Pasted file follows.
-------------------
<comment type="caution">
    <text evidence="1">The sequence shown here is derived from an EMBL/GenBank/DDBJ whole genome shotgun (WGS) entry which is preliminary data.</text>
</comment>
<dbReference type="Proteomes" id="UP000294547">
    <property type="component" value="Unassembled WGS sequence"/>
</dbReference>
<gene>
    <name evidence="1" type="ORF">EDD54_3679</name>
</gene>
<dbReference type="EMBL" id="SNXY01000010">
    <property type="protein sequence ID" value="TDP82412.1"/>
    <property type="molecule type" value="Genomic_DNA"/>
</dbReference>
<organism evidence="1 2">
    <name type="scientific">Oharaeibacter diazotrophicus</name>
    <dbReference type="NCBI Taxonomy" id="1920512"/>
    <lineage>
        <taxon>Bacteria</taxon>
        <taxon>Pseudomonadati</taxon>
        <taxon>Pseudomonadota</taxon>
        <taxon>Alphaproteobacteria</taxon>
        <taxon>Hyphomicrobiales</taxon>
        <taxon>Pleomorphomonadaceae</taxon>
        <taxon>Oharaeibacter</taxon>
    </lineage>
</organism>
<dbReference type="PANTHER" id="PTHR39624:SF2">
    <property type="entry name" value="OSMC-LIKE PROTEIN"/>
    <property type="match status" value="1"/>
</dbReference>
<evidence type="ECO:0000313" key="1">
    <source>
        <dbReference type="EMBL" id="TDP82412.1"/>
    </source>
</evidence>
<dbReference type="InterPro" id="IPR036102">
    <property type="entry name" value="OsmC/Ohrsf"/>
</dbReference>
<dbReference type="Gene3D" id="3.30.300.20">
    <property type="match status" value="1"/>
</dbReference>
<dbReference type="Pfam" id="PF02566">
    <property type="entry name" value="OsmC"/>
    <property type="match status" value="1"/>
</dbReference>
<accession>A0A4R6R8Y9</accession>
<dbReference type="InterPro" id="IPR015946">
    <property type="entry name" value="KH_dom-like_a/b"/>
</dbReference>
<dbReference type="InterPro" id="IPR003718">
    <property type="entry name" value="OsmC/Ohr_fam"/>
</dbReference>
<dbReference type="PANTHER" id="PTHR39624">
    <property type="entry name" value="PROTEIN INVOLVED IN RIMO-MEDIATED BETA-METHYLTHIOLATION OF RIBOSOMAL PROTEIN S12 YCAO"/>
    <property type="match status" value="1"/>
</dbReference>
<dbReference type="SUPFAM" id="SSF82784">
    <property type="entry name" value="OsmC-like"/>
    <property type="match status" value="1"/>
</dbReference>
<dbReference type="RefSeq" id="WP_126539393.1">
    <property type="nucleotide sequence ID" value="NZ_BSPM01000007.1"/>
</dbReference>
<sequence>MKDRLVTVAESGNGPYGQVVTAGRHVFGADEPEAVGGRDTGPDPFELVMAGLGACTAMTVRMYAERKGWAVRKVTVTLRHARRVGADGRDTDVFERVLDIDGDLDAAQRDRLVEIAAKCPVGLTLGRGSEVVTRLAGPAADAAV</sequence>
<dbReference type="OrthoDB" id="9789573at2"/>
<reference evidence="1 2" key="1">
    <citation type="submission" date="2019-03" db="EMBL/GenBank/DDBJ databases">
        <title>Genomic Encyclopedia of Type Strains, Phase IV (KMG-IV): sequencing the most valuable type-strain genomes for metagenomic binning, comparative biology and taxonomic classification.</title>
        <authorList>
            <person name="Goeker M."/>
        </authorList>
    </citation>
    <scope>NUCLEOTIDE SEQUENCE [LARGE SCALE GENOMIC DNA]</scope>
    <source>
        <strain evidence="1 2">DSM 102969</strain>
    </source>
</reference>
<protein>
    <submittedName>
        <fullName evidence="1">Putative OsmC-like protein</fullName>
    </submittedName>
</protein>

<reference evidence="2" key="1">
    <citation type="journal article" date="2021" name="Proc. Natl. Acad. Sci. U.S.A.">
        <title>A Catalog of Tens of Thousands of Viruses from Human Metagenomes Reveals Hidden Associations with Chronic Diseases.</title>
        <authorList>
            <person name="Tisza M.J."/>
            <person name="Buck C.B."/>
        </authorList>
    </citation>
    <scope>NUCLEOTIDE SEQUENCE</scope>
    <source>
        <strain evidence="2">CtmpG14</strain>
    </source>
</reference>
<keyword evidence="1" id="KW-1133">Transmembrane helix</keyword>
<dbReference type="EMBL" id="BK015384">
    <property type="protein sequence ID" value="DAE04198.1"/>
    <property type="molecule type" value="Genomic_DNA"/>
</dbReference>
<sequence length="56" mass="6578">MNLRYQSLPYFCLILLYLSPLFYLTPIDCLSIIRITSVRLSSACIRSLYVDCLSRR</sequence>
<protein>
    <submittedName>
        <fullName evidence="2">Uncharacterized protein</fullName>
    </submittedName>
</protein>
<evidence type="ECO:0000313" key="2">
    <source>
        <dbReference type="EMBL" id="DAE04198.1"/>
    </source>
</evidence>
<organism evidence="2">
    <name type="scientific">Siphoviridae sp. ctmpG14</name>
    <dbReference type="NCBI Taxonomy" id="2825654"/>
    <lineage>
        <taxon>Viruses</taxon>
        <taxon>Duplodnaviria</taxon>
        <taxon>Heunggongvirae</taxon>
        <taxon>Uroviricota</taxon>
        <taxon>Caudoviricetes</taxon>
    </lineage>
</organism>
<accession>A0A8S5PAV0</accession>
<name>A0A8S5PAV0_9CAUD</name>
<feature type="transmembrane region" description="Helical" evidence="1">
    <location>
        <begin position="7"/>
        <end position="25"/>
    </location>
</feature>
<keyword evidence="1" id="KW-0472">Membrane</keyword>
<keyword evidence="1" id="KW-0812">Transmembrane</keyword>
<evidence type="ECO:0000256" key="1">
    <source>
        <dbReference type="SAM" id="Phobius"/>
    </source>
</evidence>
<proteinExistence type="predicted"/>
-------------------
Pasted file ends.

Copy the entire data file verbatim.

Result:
<comment type="caution">
    <text evidence="1">The sequence shown here is derived from an EMBL/GenBank/DDBJ whole genome shotgun (WGS) entry which is preliminary data.</text>
</comment>
<dbReference type="Proteomes" id="UP000294547">
    <property type="component" value="Unassembled WGS sequence"/>
</dbReference>
<gene>
    <name evidence="1" type="ORF">EDD54_3679</name>
</gene>
<dbReference type="EMBL" id="SNXY01000010">
    <property type="protein sequence ID" value="TDP82412.1"/>
    <property type="molecule type" value="Genomic_DNA"/>
</dbReference>
<organism evidence="1 2">
    <name type="scientific">Oharaeibacter diazotrophicus</name>
    <dbReference type="NCBI Taxonomy" id="1920512"/>
    <lineage>
        <taxon>Bacteria</taxon>
        <taxon>Pseudomonadati</taxon>
        <taxon>Pseudomonadota</taxon>
        <taxon>Alphaproteobacteria</taxon>
        <taxon>Hyphomicrobiales</taxon>
        <taxon>Pleomorphomonadaceae</taxon>
        <taxon>Oharaeibacter</taxon>
    </lineage>
</organism>
<dbReference type="PANTHER" id="PTHR39624:SF2">
    <property type="entry name" value="OSMC-LIKE PROTEIN"/>
    <property type="match status" value="1"/>
</dbReference>
<evidence type="ECO:0000313" key="1">
    <source>
        <dbReference type="EMBL" id="TDP82412.1"/>
    </source>
</evidence>
<dbReference type="InterPro" id="IPR036102">
    <property type="entry name" value="OsmC/Ohrsf"/>
</dbReference>
<dbReference type="Gene3D" id="3.30.300.20">
    <property type="match status" value="1"/>
</dbReference>
<dbReference type="Pfam" id="PF02566">
    <property type="entry name" value="OsmC"/>
    <property type="match status" value="1"/>
</dbReference>
<accession>A0A4R6R8Y9</accession>
<dbReference type="InterPro" id="IPR015946">
    <property type="entry name" value="KH_dom-like_a/b"/>
</dbReference>
<dbReference type="InterPro" id="IPR003718">
    <property type="entry name" value="OsmC/Ohr_fam"/>
</dbReference>
<dbReference type="PANTHER" id="PTHR39624">
    <property type="entry name" value="PROTEIN INVOLVED IN RIMO-MEDIATED BETA-METHYLTHIOLATION OF RIBOSOMAL PROTEIN S12 YCAO"/>
    <property type="match status" value="1"/>
</dbReference>
<dbReference type="SUPFAM" id="SSF82784">
    <property type="entry name" value="OsmC-like"/>
    <property type="match status" value="1"/>
</dbReference>
<dbReference type="RefSeq" id="WP_126539393.1">
    <property type="nucleotide sequence ID" value="NZ_BSPM01000007.1"/>
</dbReference>
<sequence>MKDRLVTVAESGNGPYGQVVTAGRHVFGADEPEAVGGRDTGPDPFELVMAGLGACTAMTVRMYAERKGWAVRKVTVTLRHARRVGADGRDTDVFERVLDIDGDLDAAQRDRLVEIAAKCPVGLTLGRGSEVVTRLAGPAADAAV</sequence>
<dbReference type="OrthoDB" id="9789573at2"/>
<reference evidence="1 2" key="1">
    <citation type="submission" date="2019-03" db="EMBL/GenBank/DDBJ databases">
        <title>Genomic Encyclopedia of Type Strains, Phase IV (KMG-IV): sequencing the most valuable type-strain genomes for metagenomic binning, comparative biology and taxonomic classification.</title>
        <authorList>
            <person name="Goeker M."/>
        </authorList>
    </citation>
    <scope>NUCLEOTIDE SEQUENCE [LARGE SCALE GENOMIC DNA]</scope>
    <source>
        <strain evidence="1 2">DSM 102969</strain>
    </source>
</reference>
<protein>
    <submittedName>
        <fullName evidence="1">Putative OsmC-like protein</fullName>
    </submittedName>
</protein>

<reference evidence="2" key="1">
    <citation type="journal article" date="2021" name="Proc. Natl. Acad. Sci. U.S.A.">
        <title>A Catalog of Tens of Thousands of Viruses from Human Metagenomes Reveals Hidden Associations with Chronic Diseases.</title>
        <authorList>
            <person name="Tisza M.J."/>
            <person name="Buck C.B."/>
        </authorList>
    </citation>
    <scope>NUCLEOTIDE SEQUENCE</scope>
    <source>
        <strain evidence="2">CtmpG14</strain>
    </source>
</reference>
<keyword evidence="1" id="KW-1133">Transmembrane helix</keyword>
<dbReference type="EMBL" id="BK015384">
    <property type="protein sequence ID" value="DAE04198.1"/>
    <property type="molecule type" value="Genomic_DNA"/>
</dbReference>
<sequence length="56" mass="6578">MNLRYQSLPYFCLILLYLSPLFYLTPIDCLSIIRITSVRLSSACIRSLYVDCLSRR</sequence>
<protein>
    <submittedName>
        <fullName evidence="2">Uncharacterized protein</fullName>
    </submittedName>
</protein>
<evidence type="ECO:0000313" key="2">
    <source>
        <dbReference type="EMBL" id="DAE04198.1"/>
    </source>
</evidence>
<organism evidence="2">
    <name type="scientific">Siphoviridae sp. ctmpG14</name>
    <dbReference type="NCBI Taxonomy" id="2825654"/>
    <lineage>
        <taxon>Viruses</taxon>
        <taxon>Duplodnaviria</taxon>
        <taxon>Heunggongvirae</taxon>
        <taxon>Uroviricota</taxon>
        <taxon>Caudoviricetes</taxon>
    </lineage>
</organism>
<accession>A0A8S5PAV0</accession>
<name>A0A8S5PAV0_9CAUD</name>
<feature type="transmembrane region" description="Helical" evidence="1">
    <location>
        <begin position="7"/>
        <end position="25"/>
    </location>
</feature>
<keyword evidence="1" id="KW-0472">Membrane</keyword>
<keyword evidence="1" id="KW-0812">Transmembrane</keyword>
<evidence type="ECO:0000256" key="1">
    <source>
        <dbReference type="SAM" id="Phobius"/>
    </source>
</evidence>
<proteinExistence type="predicted"/>